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analysisIsrael at War

How the IDF is reducing civilian casualties in Gaza

Israeli operations in the strip are guided by a smart map updated in real time via a range of data sources, from cell phones to aid groups.

Israeli troops operating in the Hamas-ruled Gaza Strip, Nov. 29, 2023. Credit: IDF.
Israeli troops operating in the Hamas-ruled Gaza Strip, Nov. 29, 2023. Credit: IDF.
Yaakov Lappin
Yaakov Lappin
Yaakov Lappin is an Israel-based military affairs correspondent and analyst. He is the in-house analyst at the Miryam Institute; a research associate at the Alma Research and Education Center; and a research associate at the Begin-Sadat Center for Strategic Studies at Bar-Ilan University. He is a frequent guest commentator on international television news networks, including Sky News and i24 News. Lappin is the author of Virtual Caliphate: Exposing the Islamist State on the Internet. Follow him at: www.patreon.com/yaakovlappin.

The Israel Defense Forces is making great efforts to limit civilian casualties in its war against Hamas, despite the terror group’s core strategy of embedding itself in the heart of civilian areas and sites. 

According to a senior IDF official, the military’s approach is comprehensive, integrating advanced technologies, strategic planning and international humanitarian law. 

Central to this strategy is the use of a sophisticated control center in the IDF Southern Command to monitor and evaluate the situation in Gaza in real time. The system divides Gaza into 623 blocks, or polygons, each featuring detailed data on civilian presence, in a continuously updating smart map. 

The information is made available to air, ground and naval units, and can have a decisive influence on the IDF’s actions. 

No less importantly, the source said, this information is crucial for controlling and analyzing the evacuation of Gazan civilians and understanding the distribution of the Strip’s civilian population.

The control center primarily serves a humanitarian purpose, and is designed to enable IDF commanders, before launching any kind of strike or maneuver, to evaluate how “clean” a given sector is. 

According to the official’s assessment, over 5,000 terrorists have been killed in Gaza since Oct. 7, while the civilian death toll may be as high as 10,000, which would mean a combatant to civilian casualty ratio of 2:1. 

“The IDF puts a lot of effort in … to make sure that civilians won’t be on the battlefield. Unfortunately, we are facing an enemy whose core strategy is to do exactly the opposite. While we are trying to do everything in our power… like evacuating the civilian population from the battlefield to safer areas, what Hamas actually does is counter our efforts by putting [up] roadblocks, and [employing] other means” to keep them from leaving, said the source. 

The IDF has been able to evacuate over a million people from northern Gaza, including 850,000 from Gaza City and nearly the entire population of areas like Shejaiya.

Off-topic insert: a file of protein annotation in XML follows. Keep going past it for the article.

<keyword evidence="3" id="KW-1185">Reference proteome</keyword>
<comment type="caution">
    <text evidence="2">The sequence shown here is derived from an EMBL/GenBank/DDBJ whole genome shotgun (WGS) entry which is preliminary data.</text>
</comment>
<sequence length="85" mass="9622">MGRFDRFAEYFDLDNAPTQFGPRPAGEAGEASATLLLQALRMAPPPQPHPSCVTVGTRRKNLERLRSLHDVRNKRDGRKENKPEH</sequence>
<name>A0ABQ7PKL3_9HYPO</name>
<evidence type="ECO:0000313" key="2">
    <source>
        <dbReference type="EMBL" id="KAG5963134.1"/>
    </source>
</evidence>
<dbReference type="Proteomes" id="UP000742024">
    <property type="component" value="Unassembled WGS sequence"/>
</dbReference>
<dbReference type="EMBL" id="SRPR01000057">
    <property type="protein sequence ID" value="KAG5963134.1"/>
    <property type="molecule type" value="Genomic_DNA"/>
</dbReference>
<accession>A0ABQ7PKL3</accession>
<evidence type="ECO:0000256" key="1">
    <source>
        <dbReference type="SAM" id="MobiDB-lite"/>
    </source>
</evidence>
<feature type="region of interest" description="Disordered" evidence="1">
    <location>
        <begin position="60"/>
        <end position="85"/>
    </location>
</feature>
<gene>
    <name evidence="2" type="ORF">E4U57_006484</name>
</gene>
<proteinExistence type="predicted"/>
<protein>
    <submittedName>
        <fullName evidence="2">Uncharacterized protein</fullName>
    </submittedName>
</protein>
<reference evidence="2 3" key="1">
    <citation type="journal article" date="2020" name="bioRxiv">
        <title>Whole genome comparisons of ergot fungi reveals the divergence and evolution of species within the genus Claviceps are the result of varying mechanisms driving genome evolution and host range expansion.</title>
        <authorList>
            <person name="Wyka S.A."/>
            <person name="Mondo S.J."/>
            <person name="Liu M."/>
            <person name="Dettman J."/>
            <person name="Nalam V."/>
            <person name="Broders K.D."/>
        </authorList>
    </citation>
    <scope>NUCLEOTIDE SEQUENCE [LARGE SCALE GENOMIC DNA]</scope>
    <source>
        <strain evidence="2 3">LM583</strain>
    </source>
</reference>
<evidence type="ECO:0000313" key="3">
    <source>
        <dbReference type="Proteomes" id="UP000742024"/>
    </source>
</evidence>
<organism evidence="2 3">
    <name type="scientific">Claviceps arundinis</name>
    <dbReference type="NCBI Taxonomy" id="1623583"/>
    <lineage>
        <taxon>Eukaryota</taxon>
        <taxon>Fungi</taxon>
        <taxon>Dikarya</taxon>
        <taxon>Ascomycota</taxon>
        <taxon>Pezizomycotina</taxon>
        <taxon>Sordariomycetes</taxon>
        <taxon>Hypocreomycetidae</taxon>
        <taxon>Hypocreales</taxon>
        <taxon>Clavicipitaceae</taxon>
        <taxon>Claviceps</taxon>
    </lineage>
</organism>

In southern Gaza, it has sent local evacuation orders with which some 400,000 Gazans have complied, and has encouraged civilians to move into “humanitarian belts” in Al Mawasi, west of Khan Younis and Rafah, according to the source. 

To monitor the status of each sector in Gaza, the control center uses a plethora of data, including cell phone data and input from international aid organizations, to feed real-time information into the monitoring systems.

A key aspect of the IDF’s strategy is the issuance of early warnings to civilians in combat zones, the source explained. However, Hamas’s strategy involves the use of civilians as human shields, complicating the IDF’s war efforts. The terror group launches rockets and anti-tank missiles from schools, mosques, hospitals and other such sites. 

To counter these efforts, the control room is equipped to communicate not only with various IDF units but also Palestinian civilians, especially concerning evacuations and humanitarian aid coordination.

The IDF’s efforts have also been extensive in terms of infrastructure. For example, the military facilitated the construction of new pipelines in Gaza to ensure water access in areas like Khan Yunis and Dir Al-Balah, according to the official. 

 Moreover, the military has coordinated the entrance of two field hospitals and the evacuation of injured civilians to these facilities, demonstrating a commitment to addressing the immediate humanitarian needs arising from the conflict.

The IDF’s strategy also extends to the detailed understanding of the Gaza terrain. A number of officers in the control room are well versed in the local geography, enabling precise and informed decision-making. 

Still, the challenges of conducting warfare in such a densely populated area remain formidable. 

As the IDF focuses on the next stage of its ground offensive in southern Gaza, its approach to minimizing civilian casualties in Gaza will continue to be marked by a combination of technological sophistication, strategic evacuation planning, close monitoring of civilian movements and adherence to international laws.

These efforts reflect a concerted attempt to balance the military imperative of dismantling the Hamas terror army in Gaza against the need to minimize collateral damage as much as possible. 

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